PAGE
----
BY MINAKSHI CHOUDHARY
When my phone rang and I heard the voice of my community manager on the other side, I was shocked. There was an inland letter waiting to be received by me: that three-fold piece of paper, externally obvious, internally mysterious.
While I dressed up and on the way to post office, all the neurons of my brain were ringing bells to deafen me with thoughts pouring in and pouring out. Mostly thinking, what might have provoked someone to write a letter to me in this world of emails and phones? Turning the form section of that envelope made me more nervous. My hands were frozen with sweat, unable to unglue the piece of paper.
The letter was from my nephew studying in fourth grade in a fully residential school. Between reading the from address and ungluing the letter, I came to know how fast our brain processes and how far it can travel within seconds.
As soon as I opened it, I was all tears seeing this sweet little sender just wanting me to know his address as he left to boarding school. He was under impression that I hadn't written to him because I didn't know his address. This innocence touched me to the core, and at that moment, I wished to hug my sweet little nephew and tell him how we elders are so busy solving the pain of ourselves created by ourselves.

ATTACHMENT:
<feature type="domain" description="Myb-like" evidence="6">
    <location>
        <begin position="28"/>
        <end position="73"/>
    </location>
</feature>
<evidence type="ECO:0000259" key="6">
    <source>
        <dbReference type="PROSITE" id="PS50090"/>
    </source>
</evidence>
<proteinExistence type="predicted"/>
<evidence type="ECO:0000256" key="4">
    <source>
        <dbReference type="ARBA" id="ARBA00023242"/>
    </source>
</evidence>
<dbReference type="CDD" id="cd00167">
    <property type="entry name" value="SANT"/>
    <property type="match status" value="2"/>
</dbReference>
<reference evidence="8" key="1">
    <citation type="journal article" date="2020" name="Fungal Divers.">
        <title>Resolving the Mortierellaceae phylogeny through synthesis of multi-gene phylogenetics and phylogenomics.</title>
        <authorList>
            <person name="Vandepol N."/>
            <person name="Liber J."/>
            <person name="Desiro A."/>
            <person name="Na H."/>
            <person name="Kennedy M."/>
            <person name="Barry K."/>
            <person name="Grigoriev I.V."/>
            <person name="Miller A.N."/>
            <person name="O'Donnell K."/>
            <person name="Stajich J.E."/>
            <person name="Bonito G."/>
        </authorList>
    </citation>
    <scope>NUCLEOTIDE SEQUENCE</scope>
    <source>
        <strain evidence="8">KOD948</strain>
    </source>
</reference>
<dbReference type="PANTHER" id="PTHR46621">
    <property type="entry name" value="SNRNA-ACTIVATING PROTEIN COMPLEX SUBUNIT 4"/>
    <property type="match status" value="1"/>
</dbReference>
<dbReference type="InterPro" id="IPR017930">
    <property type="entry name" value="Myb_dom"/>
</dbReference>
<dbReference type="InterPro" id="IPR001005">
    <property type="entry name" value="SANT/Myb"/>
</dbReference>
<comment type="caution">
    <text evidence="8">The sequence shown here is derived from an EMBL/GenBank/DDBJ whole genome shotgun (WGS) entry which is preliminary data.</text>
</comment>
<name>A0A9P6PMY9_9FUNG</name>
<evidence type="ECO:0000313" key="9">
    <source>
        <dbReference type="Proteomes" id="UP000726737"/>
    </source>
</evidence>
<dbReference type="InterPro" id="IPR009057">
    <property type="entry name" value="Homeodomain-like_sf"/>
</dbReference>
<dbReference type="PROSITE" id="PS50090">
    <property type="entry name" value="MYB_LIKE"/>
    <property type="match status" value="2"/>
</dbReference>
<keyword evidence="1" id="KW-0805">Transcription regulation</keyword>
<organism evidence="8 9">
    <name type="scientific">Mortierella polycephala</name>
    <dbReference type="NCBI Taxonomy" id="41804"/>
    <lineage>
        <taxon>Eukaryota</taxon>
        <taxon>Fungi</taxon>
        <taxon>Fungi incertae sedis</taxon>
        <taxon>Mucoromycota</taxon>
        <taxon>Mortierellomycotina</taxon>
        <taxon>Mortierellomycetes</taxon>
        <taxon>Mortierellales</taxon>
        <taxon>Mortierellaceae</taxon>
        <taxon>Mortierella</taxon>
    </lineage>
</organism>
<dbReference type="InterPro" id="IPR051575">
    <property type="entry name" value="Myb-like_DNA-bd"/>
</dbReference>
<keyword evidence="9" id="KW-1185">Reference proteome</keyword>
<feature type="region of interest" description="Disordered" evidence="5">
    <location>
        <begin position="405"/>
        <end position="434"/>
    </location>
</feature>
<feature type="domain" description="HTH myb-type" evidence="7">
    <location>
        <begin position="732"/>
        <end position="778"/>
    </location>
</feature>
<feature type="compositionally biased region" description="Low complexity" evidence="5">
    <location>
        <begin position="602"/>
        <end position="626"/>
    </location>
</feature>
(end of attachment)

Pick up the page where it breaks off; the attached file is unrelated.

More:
Now, when that sweet little boy is grown up and busy finishing his degrees, I believe he might have forgotten about this episode of his life. We all fall into this trap of forgetting, though our best friend in the form of black and white text always makes our lives colourful with varied emotion rewinded and reversed on timelines.